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Cupric sulphide, CuS

By adopting special experimental precautions, it is possible to prepare Cupric sulphide, CuS, free from cuprous sulphide and sulphur by precipitating a solution of cupric sulphate or chloride with hydrogen sulphide, although if no precautions are taken the precipitate is likely to be contaminated with these substances. At 180° C. concentrated sulphuric acid converts copper into a mixture of cupric sulphide and sulphur, from which the sulphur can be removed by heating at 160° C. in a rapid current of hydrogen.

A crystalline variety of cupric sulphide is produced by heating cupric sulphate with ammonium thiocyanate above 180° C. The amorphous form can also be rendered crystalline by heating in a sealed tube with ammonium hydrogen sulphide at 150° to 200° C., the product consisting of lustrous, violet, hexagonal leaflets.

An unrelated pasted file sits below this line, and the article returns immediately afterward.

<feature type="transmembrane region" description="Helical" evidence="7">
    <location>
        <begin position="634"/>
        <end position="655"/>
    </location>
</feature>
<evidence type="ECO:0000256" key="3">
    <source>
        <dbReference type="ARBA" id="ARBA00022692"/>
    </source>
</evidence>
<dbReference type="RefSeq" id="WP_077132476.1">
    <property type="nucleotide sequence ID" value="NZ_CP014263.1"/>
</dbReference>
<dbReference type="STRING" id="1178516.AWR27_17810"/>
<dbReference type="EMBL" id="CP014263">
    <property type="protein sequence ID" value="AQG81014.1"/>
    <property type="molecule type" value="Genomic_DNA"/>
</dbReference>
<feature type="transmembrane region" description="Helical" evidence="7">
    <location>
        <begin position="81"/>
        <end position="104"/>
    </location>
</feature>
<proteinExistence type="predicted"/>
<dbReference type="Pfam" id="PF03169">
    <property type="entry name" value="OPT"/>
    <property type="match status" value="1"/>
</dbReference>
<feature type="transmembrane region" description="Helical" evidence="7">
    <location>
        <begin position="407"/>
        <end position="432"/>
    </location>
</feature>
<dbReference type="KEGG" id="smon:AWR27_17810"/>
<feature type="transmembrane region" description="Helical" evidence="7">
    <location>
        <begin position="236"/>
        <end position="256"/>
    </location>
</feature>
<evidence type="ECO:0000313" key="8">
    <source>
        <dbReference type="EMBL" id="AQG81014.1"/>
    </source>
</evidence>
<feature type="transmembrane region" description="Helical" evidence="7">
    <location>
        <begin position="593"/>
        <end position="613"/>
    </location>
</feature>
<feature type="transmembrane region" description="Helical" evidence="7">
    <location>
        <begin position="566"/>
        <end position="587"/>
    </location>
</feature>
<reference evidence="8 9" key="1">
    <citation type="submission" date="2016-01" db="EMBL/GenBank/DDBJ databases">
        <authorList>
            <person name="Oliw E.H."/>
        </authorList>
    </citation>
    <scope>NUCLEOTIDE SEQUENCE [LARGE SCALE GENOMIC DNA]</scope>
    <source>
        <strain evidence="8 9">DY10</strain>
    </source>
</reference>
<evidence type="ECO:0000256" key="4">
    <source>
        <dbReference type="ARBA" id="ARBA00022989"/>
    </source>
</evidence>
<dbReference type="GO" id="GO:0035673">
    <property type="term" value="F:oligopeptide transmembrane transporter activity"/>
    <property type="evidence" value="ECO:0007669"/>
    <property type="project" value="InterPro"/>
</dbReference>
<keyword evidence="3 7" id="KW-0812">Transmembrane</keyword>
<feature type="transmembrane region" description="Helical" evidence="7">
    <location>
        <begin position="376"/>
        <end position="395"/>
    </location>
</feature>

Cupric sulphide occurs in nature as covellite or indigo-copper, indigo-blue, hexagonal plates, density 4.59 to 4.64, and hardness 1.5 to 2. The dark-green, amorphous variety has the density 4.16, and is a good conductor of electricity. It is decomposed in vacuum at 400° C. into cuprous sulphide and sulphur. Its oxidation by air in ammoniacal, neutral, and acidic suspensions is similar to that of cuprous sulphide, but more energetic. Its heat of formation from its elements is 11.6 Cal. It dissolves readily in hot, dilute nitric acid, and in solutions of sodium polysulphides.

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